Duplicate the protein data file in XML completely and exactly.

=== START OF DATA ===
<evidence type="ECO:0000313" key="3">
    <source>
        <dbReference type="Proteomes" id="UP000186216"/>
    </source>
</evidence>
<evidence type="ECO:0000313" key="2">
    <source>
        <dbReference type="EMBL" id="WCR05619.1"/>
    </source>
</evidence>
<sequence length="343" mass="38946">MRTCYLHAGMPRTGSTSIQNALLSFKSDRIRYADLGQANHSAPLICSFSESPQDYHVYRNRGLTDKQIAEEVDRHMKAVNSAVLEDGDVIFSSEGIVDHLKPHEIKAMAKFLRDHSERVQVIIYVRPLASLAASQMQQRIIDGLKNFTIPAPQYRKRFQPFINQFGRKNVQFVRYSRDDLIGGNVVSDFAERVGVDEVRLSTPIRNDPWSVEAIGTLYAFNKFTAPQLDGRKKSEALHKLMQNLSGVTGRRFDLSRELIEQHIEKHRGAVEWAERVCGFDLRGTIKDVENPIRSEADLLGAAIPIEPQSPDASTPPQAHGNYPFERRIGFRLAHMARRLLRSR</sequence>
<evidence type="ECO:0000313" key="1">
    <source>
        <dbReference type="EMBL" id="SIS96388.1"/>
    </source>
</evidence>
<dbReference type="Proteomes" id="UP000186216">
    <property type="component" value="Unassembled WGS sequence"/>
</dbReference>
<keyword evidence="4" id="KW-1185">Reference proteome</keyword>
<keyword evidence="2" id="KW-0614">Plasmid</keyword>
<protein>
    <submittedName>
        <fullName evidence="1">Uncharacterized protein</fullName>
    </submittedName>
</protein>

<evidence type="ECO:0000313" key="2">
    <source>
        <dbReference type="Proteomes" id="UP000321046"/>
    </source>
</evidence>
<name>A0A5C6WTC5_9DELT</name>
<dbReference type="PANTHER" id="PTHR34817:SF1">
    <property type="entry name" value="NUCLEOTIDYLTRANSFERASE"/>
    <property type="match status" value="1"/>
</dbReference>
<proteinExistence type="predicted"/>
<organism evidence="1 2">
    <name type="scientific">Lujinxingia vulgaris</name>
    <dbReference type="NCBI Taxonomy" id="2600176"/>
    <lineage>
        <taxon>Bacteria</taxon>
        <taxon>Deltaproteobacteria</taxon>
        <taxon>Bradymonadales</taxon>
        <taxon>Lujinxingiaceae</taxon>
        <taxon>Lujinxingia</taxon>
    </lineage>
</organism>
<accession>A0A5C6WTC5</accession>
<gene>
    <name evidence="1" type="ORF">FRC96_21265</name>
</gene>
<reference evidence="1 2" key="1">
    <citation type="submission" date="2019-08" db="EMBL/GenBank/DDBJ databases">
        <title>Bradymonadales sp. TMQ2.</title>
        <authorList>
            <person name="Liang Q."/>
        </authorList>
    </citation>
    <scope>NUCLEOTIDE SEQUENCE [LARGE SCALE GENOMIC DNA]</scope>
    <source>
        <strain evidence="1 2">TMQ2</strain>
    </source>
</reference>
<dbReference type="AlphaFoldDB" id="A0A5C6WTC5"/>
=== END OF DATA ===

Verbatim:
<evidence type="ECO:0000313" key="3">
    <source>
        <dbReference type="Proteomes" id="UP000186216"/>
    </source>
</evidence>
<evidence type="ECO:0000313" key="2">
    <source>
        <dbReference type="EMBL" id="WCR05619.1"/>
    </source>
</evidence>
<sequence length="343" mass="38946">MRTCYLHAGMPRTGSTSIQNALLSFKSDRIRYADLGQANHSAPLICSFSESPQDYHVYRNRGLTDKQIAEEVDRHMKAVNSAVLEDGDVIFSSEGIVDHLKPHEIKAMAKFLRDHSERVQVIIYVRPLASLAASQMQQRIIDGLKNFTIPAPQYRKRFQPFINQFGRKNVQFVRYSRDDLIGGNVVSDFAERVGVDEVRLSTPIRNDPWSVEAIGTLYAFNKFTAPQLDGRKKSEALHKLMQNLSGVTGRRFDLSRELIEQHIEKHRGAVEWAERVCGFDLRGTIKDVENPIRSEADLLGAAIPIEPQSPDASTPPQAHGNYPFERRIGFRLAHMARRLLRSR</sequence>
<evidence type="ECO:0000313" key="1">
    <source>
        <dbReference type="EMBL" id="SIS96388.1"/>
    </source>
</evidence>
<dbReference type="Proteomes" id="UP000186216">
    <property type="component" value="Unassembled WGS sequence"/>
</dbReference>
<keyword evidence="4" id="KW-1185">Reference proteome</keyword>
<keyword evidence="2" id="KW-0614">Plasmid</keyword>
<protein>
    <submittedName>
        <fullName evidence="1">Uncharacterized protein</fullName>
    </submittedName>
</protein>

<evidence type="ECO:0000313" key="2">
    <source>
        <dbReference type="Proteomes" id="UP000321046"/>
    </source>
</evidence>
<name>A0A5C6WTC5_9DELT</name>
<dbReference type="PANTHER" id="PTHR34817:SF1">
    <property type="entry name" value="NUCLEOTIDYLTRANSFERASE"/>
    <property type="match status" value="1"/>
</dbReference>
<proteinExistence type="predicted"/>
<organism evidence="1 2">
    <name type="scientific">Lujinxingia vulgaris</name>
    <dbReference type="NCBI Taxonomy" id="2600176"/>
    <lineage>
        <taxon>Bacteria</taxon>
        <taxon>Deltaproteobacteria</taxon>
        <taxon>Bradymonadales</taxon>
        <taxon>Lujinxingiaceae</taxon>
        <taxon>Lujinxingia</taxon>
    </lineage>
</organism>
<accession>A0A5C6WTC5</accession>
<gene>
    <name evidence="1" type="ORF">FRC96_21265</name>
</gene>
<reference evidence="1 2" key="1">
    <citation type="submission" date="2019-08" db="EMBL/GenBank/DDBJ databases">
        <title>Bradymonadales sp. TMQ2.</title>
        <authorList>
            <person name="Liang Q."/>
        </authorList>
    </citation>
    <scope>NUCLEOTIDE SEQUENCE [LARGE SCALE GENOMIC DNA]</scope>
    <source>
        <strain evidence="1 2">TMQ2</strain>
    </source>
</reference>
<dbReference type="AlphaFoldDB" id="A0A5C6WTC5"/>